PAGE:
Thursday, March 30, 2017

Dark Water (2005)

Director: Walter Salles
Notable Cast: Jennifer Connelly, Dougray Scott, Ariel Gade, John C. Reilly, Pete Postlethwaite, Tim Roth

There are times when I feel bad for a film like Dark Water. As a film, on its own, it’s more than solid. It’s damn near impressive and features a phenomenal cast and an effective narrative flow that uses its dramatic heft to add to its ghost story horror antics. Yet, it remains in that strange category of forgotten films simply because it wasn’t as good as the film it was a remake of, in this case the J-Horror masterpiece of the same title. So fans of the original can’t help but either despise it for being a remake of a great film or refer to it as a footnote when referring to the original. On its own though, Dark Water is still an effective supernatural thriller that does a lot of things with great success even if too many people have forgotten it exists. It might not be as good as its predecessor, but that doesn’t deter it from being solid on its own two feet.

Dahlia (Connelly) is going through a rough divorce from her emotionally aggressive husband (Scott). Her daughter Ceci (Gade) is caught in the middle as her mother must move to a place she can afford and pick up a job to support them while continuing to fight for custody. Their new apartment is not in the best of shape though and the building it resides in is in desperate need for attention. This is only one problem as Ceci becomes infatuated with her new imaginary friend Natasha. When her mother starts to notice odd things too, she begins to suspect that Natasha might not be nearly as imaginary as she assumed.

The third degree.
In a lot of ways, Dark Water takes many notes from the success of the American version of The Ring as a blueprint for its successes. In particular, it ‘Americanizes’ the film by taking the atmospheric approach of its J-Horror originator and then tries add in more plotting so that it’s less vague and more upfront with its themes and storytelling. Most of it works here, although I would be hard pressed to say that it’s an improvement in the narrative as it does take away the ambiguity and open interpretation of its themes that made the original such a dynamic film. Dark Water tends to over explain a lot of things, albeit in a natural manner with its dialogue, and it makes sure that some of the more vague experiences are more upfront in hooking its audience particularly in the third act when it attempts to blur the lines between supernatural and reality in more drastic manners. Dark Water still works as a story about some of the social obstructions that work against a single mother in the circumstances of its script and for that it deserves some credit.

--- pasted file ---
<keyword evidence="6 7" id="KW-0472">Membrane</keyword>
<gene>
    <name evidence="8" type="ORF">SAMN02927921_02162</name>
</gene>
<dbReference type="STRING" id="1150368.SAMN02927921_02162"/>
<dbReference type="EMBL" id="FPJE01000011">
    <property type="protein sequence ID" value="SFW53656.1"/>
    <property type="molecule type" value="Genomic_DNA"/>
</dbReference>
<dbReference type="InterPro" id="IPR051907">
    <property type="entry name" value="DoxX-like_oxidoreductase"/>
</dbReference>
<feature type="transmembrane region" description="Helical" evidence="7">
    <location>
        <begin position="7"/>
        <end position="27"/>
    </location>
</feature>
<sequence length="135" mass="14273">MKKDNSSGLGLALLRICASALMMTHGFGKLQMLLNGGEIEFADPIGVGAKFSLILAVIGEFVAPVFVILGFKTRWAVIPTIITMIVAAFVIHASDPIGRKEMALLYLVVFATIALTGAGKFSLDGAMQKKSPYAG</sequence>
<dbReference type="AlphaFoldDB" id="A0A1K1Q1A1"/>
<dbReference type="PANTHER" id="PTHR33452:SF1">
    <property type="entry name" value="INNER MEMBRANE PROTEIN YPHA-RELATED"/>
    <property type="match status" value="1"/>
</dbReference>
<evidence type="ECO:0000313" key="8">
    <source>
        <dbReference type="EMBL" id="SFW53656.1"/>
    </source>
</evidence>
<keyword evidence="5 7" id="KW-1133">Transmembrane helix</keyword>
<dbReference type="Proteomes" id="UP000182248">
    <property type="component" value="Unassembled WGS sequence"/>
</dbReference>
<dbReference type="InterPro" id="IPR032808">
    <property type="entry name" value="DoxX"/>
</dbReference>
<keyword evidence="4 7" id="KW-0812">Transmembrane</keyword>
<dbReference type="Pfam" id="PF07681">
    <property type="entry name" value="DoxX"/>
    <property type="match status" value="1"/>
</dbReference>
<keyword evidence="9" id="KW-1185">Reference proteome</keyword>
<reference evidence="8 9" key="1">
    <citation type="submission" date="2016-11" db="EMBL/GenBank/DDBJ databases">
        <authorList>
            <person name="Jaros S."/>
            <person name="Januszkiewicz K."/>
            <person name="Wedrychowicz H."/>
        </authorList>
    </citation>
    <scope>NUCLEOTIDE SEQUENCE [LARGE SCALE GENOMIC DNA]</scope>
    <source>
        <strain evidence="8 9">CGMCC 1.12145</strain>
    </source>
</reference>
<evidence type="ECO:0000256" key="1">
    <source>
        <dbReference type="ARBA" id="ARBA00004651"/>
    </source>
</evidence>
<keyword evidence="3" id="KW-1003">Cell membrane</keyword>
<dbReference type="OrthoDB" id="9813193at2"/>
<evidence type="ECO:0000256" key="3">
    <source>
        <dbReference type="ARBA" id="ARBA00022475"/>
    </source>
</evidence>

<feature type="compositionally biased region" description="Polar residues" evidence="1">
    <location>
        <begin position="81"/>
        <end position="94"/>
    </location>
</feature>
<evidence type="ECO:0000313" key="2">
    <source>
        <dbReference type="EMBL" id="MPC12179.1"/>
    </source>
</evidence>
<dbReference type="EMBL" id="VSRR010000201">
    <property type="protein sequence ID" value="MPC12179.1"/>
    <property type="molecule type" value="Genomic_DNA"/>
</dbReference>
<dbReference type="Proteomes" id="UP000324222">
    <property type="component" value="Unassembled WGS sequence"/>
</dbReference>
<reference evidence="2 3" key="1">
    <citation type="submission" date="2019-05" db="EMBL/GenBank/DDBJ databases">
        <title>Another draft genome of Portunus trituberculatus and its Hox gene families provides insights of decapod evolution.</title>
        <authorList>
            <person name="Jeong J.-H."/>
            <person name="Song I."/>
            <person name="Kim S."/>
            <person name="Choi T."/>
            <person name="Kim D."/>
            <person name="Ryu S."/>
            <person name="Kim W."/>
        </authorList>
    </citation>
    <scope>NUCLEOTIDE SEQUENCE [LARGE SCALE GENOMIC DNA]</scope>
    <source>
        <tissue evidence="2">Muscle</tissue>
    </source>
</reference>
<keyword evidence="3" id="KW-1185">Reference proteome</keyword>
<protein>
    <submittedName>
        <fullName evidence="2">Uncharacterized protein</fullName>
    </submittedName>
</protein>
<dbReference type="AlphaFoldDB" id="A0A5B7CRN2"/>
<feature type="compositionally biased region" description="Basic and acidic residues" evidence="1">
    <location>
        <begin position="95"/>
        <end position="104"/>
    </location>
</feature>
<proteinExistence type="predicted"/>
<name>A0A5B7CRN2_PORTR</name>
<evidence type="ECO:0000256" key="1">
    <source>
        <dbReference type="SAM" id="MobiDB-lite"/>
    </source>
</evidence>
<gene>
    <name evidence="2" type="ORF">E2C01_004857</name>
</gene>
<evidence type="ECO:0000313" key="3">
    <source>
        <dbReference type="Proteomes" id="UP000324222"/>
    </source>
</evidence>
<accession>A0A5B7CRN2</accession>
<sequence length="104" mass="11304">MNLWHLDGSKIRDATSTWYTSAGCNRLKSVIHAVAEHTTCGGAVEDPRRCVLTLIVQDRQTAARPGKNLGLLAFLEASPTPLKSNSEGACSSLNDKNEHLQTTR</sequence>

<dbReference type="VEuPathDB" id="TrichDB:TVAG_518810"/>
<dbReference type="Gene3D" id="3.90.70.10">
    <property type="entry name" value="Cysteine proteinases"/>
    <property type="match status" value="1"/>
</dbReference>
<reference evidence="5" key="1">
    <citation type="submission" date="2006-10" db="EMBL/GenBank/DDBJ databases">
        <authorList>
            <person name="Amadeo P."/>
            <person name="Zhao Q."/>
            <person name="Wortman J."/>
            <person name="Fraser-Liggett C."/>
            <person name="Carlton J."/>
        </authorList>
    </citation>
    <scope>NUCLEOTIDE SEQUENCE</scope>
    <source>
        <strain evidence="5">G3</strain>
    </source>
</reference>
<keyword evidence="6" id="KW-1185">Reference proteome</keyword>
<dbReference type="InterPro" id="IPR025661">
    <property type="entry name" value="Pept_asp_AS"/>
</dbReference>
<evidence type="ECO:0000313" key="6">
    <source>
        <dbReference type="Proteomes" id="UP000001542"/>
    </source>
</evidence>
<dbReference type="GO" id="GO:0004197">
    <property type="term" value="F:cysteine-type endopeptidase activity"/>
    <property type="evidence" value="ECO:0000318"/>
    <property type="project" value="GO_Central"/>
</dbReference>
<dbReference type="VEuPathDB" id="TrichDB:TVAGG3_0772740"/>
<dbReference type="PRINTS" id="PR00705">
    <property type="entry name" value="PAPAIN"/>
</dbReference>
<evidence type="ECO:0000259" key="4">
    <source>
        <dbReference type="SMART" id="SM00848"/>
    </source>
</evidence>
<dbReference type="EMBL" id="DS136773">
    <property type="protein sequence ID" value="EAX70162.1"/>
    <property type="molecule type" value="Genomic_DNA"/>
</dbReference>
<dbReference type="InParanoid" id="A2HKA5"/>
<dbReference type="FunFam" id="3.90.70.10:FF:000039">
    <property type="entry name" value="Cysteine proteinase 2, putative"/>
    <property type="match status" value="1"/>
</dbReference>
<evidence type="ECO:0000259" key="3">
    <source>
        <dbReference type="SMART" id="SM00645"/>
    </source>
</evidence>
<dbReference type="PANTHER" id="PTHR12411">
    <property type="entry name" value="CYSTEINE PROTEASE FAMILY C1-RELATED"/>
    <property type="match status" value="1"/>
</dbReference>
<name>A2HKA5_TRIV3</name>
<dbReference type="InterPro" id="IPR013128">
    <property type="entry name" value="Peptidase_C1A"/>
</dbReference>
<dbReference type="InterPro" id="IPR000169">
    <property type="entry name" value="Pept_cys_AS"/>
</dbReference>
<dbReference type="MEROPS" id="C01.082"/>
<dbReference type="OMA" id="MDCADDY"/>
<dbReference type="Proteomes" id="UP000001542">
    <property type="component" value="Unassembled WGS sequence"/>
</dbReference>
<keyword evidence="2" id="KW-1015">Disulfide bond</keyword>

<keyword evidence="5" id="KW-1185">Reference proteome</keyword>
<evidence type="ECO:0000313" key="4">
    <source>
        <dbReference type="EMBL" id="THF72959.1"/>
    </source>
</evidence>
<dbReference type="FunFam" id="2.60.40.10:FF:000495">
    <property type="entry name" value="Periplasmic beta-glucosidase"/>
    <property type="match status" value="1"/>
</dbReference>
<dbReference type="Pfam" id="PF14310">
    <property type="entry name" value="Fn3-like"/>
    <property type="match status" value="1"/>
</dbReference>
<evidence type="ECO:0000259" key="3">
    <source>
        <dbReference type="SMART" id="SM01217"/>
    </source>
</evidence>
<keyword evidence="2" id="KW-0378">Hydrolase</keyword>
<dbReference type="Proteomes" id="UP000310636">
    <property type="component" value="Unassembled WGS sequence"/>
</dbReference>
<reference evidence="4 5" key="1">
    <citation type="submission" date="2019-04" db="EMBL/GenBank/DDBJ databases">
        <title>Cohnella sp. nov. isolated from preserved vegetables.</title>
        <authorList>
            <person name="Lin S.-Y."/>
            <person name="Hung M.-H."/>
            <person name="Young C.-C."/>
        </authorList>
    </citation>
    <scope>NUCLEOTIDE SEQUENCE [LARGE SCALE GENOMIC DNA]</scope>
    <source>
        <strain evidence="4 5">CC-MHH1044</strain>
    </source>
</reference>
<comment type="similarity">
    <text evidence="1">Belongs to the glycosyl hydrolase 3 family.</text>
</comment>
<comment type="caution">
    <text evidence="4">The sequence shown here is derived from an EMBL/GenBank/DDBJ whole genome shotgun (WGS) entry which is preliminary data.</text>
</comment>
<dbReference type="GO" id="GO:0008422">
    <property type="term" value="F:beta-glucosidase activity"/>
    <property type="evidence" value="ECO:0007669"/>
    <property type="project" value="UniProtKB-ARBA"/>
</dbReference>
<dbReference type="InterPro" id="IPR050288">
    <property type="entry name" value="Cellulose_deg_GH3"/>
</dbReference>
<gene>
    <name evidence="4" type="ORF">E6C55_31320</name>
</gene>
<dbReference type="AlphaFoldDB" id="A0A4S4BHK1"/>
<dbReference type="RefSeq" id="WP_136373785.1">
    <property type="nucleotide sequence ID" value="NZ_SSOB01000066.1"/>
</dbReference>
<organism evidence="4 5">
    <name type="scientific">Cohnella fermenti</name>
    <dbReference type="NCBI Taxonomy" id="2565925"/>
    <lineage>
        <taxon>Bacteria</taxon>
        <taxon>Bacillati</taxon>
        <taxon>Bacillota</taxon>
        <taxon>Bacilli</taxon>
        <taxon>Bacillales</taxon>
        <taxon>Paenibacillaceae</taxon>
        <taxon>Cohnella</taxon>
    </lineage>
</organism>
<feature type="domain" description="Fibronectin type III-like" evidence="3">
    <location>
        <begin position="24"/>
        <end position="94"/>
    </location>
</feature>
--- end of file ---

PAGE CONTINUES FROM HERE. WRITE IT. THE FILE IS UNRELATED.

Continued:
While the narrative approach might be more straightforward and occasionally predictable for those familiar with supernatural drama thrillers, it helps Dark Water a lot that it is impressively executed. Salles as a director maintains the tone and sense of a heavy building tension throughout the film that adds to the dramatic appeal of its story and it has a stellar A-list cast to build a lot of that on. Jennifer Connelly shines in the lead as a mother coping with her own demons in conjunction with the ghosts in the apartment complex and she is supported by some stellar secondary roles. Dark Water boosts a lot of the smaller roles from the original into stronger pieces for its actors and a cast that features Tim Roth, John C. Reilly, and Pete Postlethwaite take full advantage of it to shine. If there were any pieces where it misses the mark, it’s in many of the ‘scary scenes’ that are played a bit too conservative for their own good. It’s not a huge issue as they still work within the focus of tension and atmosphere, but they do come off as a mixed effort overall.

Drowning doesn't need to happen in water.
Like other solid remakes that fall short of the predecessors, Dark Water is worth it to watch but ultimately does seem to be a shade short of truly hitting the magic mark. The comparisons to the original will always be made and it overshadows much of the strong execution and thoughtful changes that are made to the film to appeal to a different core audience. On its own, Dark Water is still a great dramatic supernatural thriller that rides the wave of impactful performances and the focus on tense build. If only a few more people would give it the time of day (or even remember it exists) then perhaps this would have developed its own cult following like the original J-Horror classic. As is, I’ll feel free to stand up for this one as a strong film on its own merits even if others don’t. This gets a solid recommendation for people to revisit or check out for the first time whether or not you are a fan or have seen the original.

Written By Matt Reifschneider

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